The Graph Intelligence Stack

Leo Meyerovich on how and why the best companies are adopting Graph Visual Analytics, Graph AI, and Graph Neural Networks.

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Leo Meyerovich is founder and CEO of Graphistry1, a startup building tools to democratize visual graph intelligence and graph machine learning. Leo and I recently wrote a well-received post (“What Is Graph Intelligence?”) making the case for why companies need to revisit graph analytics and graph intelligence.  We believe that it’s just a matter of time until graphs become a standard method to analyze data for operational insights. In this episode we discuss the key insights from our post, and Leo provides updates on the rapidly changing ecosystem for graph intelligence.

Leo Meyerovich:

If we just start on the visual side, we think of a few categories here. Some of the classic “connect the dots” scenarios. A lot of our work is forensic where there’s a security or fraud incident, or physical people interacting. Often there’s actually metadata in it. Nowadays everyone’s dealing with digital data. So for forensics it might be people are clicking around a website, and maybe they’re a bot ring trying to defraud your website. We also get into a lot of big companies where they don’t see their supply chain, they don’t know their HR hierarchy. And that’s a lot a lot of the connect the dots stuff.

The other side is more of a data science perspective where one way of thinking about an edge in a graph is a correlation. … And more broadly, If you’re looking at different correlations, and a lot of disparate data sets, you want to really get those fuzzy correlations. You’ll end up with a graph and having visual tools early in your data process … let’s you actually reason about those relationships. If you want to make machine learning interpretable, one of the things I’m seeing is while a graph is not the end all, it’s actually one of the more powerful tools for showing correlations.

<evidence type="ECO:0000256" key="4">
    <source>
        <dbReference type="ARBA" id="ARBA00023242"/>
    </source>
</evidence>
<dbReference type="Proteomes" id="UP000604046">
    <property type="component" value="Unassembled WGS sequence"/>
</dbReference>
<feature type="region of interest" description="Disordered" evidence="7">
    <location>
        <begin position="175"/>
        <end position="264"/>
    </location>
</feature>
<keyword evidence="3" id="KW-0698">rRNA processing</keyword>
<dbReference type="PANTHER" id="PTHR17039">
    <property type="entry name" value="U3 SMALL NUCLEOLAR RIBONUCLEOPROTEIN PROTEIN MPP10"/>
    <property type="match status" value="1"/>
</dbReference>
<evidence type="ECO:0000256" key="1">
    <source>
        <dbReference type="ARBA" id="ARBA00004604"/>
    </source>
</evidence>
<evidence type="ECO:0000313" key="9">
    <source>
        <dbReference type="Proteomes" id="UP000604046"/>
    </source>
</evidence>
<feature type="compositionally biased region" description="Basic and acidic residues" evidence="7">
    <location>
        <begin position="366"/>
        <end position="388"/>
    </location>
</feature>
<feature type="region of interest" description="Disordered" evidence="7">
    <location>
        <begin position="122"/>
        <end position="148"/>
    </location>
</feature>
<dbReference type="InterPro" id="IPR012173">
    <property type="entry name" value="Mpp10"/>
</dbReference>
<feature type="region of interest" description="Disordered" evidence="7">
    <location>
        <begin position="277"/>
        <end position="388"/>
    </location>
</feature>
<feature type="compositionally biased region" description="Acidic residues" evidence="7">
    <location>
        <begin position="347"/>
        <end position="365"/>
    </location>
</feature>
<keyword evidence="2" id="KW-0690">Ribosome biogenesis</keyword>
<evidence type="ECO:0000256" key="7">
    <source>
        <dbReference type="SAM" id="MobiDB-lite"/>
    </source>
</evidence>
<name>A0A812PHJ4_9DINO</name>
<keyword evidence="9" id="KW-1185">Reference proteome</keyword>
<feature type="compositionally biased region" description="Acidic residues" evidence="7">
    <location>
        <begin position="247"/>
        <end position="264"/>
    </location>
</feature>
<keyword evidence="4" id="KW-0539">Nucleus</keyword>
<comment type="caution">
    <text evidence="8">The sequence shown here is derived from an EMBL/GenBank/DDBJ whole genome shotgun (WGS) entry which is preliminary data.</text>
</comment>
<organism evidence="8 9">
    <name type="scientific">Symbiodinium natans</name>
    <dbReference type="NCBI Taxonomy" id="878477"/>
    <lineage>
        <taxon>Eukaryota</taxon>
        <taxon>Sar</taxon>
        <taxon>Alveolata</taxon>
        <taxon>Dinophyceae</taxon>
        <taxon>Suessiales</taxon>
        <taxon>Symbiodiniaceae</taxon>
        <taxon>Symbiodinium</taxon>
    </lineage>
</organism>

In our recent post we highlighted the explosion in interest in graph neural networks (GNN) within the research community. As this begins translating to industry interest in building and using GNNs, companies will need tools for data processing. As we noted in our post, companies can use modern data platforms and tools like Spark to perform most Graph Intelligence tasks. But as Leo notes in this episode, some large-scale data processing requires graph computations that aren’t convenient to do with existing open source data processing tools. This is a gap in the suite of open source data processing tools that aspiring open source developers might want to fill.

Highlights in the video version:


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[1] Ben Lorica is an advisor to Graphistry and other startups.